My prairie dogs are all dead. When I got home from work, Whitney said she'd noticed on her walk that almost all of the holes were plugged up with dirt, and there was a dead prairie dog lying on the ground. Then I heard from my dad what I've always feared – there was a city truck and signs this morning that said “Westminster prairie dog management: Stay on path.”
It poured rain today, probably the biggest rain we've had this year. It would have been so nice, but once I learned that, it just seemed like an obstacle to me going down and investigating for myself. When it finally let up a little after sunset Whitney and I went down. Maybe it was just the rain flushing out the wetland, but it smelled like death. The creek was actually a full fledged creek for once, running over the path and blocking our way, so we went around the long way. The sight of the colony was painful. A brown puddle marked every hole that had been filled in, and there was the dead prairie dog, stiff and drenched, eyes shut, paws raised.
They did it, and I can't believe it’s too late. They killed the prairie dogs. I've seen this coming for years, and often put off my now moot plan to head off this eventuality by making some kind of compromise with the city. What happened? Did a neighbor complain about them? Was it the noise of their barking, the occasional burrow too near the trail, unfounded fears of the plague, or just a general belief that rodents of all sorts should be exterminated?
I feel slighted that no one told me about this. I grew up in a house on the hillside overlooking the field. When I was a kid, it was my wild frontier, my country. Later, I decided I should try to take care of it; I adopted it. I'm all too aware of the trash littering the field and the weeds cluttering it, but it remains my place. I know every bump in the terrain and the location of every Russian olive tree. I know where the cattail marsh ends and becomes a dry creek bed, and I knew these prairie dogs. I know where the west most hole is, the south most and the east most hole. I know where you could put a barrier to keep the prairie dogs from expanding further and where you wouldn't need to because natural barriers stop them. I could diagram the expansion of the colony over the last several years. Probably no one involved in making this decision has ever heard of me. No one said, “Hey, we've got a volunteer who’s been working on that property almost every month for the last six years – maybe we could get some input from that guy.” Was this decision made by someone who’s never even been here before?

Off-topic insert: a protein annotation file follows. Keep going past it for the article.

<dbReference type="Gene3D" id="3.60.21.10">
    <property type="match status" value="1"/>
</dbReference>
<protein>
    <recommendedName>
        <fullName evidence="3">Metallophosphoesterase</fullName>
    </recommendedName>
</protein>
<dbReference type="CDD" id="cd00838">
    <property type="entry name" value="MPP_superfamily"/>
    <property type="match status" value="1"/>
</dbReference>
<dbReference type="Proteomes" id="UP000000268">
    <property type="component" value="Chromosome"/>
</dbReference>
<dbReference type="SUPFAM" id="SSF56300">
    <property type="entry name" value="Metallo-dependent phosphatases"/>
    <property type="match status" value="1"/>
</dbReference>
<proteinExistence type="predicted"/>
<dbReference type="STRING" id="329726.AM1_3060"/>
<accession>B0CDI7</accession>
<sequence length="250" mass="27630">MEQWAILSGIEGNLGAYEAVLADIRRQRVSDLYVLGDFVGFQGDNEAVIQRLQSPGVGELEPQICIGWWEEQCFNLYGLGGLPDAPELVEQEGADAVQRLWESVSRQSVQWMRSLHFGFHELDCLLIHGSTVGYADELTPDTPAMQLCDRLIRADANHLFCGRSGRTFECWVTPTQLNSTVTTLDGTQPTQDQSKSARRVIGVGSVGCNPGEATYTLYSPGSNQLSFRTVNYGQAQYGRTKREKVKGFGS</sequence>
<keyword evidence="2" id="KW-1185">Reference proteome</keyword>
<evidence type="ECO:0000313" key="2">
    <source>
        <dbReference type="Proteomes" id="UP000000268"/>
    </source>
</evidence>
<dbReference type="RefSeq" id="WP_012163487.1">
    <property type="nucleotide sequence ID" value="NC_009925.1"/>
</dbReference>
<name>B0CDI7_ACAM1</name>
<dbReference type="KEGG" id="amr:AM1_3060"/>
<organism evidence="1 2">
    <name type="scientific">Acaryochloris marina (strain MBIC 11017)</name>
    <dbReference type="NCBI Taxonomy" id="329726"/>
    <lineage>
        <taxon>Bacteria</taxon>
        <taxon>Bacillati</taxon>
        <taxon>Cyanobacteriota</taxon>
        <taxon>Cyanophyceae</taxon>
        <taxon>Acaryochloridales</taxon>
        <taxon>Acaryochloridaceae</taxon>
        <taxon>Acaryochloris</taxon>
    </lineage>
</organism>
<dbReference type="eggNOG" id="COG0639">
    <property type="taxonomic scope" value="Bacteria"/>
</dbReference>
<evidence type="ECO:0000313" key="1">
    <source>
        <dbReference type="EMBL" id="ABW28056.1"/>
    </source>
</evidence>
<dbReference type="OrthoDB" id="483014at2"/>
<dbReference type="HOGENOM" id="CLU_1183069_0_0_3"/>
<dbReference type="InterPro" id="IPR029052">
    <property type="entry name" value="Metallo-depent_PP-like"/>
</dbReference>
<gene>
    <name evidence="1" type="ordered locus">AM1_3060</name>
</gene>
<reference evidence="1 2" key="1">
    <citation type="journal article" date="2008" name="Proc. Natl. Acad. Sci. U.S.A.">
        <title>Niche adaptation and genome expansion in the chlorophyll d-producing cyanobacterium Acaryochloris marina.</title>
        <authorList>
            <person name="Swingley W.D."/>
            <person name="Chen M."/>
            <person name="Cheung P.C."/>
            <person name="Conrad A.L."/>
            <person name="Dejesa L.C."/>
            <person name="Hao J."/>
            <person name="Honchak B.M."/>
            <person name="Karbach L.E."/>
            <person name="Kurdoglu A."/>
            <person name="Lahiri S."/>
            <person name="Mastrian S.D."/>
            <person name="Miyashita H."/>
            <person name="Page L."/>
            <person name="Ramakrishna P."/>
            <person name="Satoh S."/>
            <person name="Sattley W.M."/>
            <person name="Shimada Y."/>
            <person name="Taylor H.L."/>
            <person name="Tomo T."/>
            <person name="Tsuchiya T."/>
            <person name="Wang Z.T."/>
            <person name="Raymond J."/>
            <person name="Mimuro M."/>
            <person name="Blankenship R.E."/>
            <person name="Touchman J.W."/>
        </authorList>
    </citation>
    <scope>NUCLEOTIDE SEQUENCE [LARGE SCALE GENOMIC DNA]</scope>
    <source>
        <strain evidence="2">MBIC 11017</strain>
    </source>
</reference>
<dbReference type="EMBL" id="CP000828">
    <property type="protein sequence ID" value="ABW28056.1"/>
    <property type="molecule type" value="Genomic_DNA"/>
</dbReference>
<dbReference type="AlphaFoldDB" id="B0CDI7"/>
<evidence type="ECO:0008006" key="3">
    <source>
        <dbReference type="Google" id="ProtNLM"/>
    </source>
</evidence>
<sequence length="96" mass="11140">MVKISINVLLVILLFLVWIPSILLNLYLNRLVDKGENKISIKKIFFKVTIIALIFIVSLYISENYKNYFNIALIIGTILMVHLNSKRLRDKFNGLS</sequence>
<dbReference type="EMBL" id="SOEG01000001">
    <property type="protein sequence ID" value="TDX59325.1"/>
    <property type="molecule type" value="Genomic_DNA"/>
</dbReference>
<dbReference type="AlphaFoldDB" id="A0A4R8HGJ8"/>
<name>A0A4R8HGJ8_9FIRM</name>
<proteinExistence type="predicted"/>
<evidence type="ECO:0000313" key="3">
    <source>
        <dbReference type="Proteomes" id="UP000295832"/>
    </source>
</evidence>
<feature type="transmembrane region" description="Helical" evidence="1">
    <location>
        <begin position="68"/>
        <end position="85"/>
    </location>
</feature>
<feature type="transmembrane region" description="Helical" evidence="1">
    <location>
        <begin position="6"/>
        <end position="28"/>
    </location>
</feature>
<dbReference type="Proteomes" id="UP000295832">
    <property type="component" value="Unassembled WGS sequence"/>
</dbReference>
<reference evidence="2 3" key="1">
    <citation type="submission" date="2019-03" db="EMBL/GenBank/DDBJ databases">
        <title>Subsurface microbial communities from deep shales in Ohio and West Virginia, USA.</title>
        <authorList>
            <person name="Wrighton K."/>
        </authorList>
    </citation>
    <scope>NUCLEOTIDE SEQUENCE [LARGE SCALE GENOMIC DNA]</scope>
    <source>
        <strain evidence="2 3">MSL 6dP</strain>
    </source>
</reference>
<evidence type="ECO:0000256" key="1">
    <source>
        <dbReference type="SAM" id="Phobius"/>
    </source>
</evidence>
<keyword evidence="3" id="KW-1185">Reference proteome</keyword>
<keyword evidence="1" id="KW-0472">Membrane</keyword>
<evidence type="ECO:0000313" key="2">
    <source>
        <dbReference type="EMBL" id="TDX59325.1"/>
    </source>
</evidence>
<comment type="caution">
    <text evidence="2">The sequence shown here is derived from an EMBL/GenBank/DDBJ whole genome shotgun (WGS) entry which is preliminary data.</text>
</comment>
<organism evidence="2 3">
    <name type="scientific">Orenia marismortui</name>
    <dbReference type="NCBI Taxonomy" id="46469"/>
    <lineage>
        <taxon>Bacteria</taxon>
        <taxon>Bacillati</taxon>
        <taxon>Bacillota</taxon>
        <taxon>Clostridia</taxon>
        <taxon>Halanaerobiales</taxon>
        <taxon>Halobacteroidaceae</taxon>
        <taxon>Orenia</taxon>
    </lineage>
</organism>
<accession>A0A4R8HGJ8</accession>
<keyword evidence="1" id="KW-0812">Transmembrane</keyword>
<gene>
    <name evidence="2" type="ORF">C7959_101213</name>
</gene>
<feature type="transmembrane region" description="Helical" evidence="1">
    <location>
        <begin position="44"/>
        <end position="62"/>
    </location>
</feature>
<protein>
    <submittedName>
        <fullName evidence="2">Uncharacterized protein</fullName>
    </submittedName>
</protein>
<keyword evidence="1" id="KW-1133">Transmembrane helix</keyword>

A pair of foxes denned on the hillside for three years. Every spring their litter would come out around sunset to romp and play, and many people in the neighborhood enjoyed watching them. The mouth of that den was littered with prairie dog bones, and the colony was where the adults could most often be seen, hunting. Two years ago there was a coyote den in the field, very near the colony, and there’s a dead tree in the middle of the field where hawks perch. From there, they can be seen swooping down low over the prairie dog colony, looking for lunch. I don't expect I'll see as many of those animals, now that the prairie dogs are gone. You know what else? The area of the colony, as the rest of the field, is completely covered by weeds. But at the colony the weeds are all kept very short as the prairie dogs mow them down. They do a better job of keeping the weeds down than a city weed crew could do, and I should know since I'm on one. The prairie dogs themselves had lives, too.
I'm sad that the prairie dogs are dead, and disappointed in myself for failing them. I'm sad that it’s suddenly too late, that I can't even get a word in about their fate. That eerie silence in the field tonight – and from now on – is the sound of dead prairie dogs.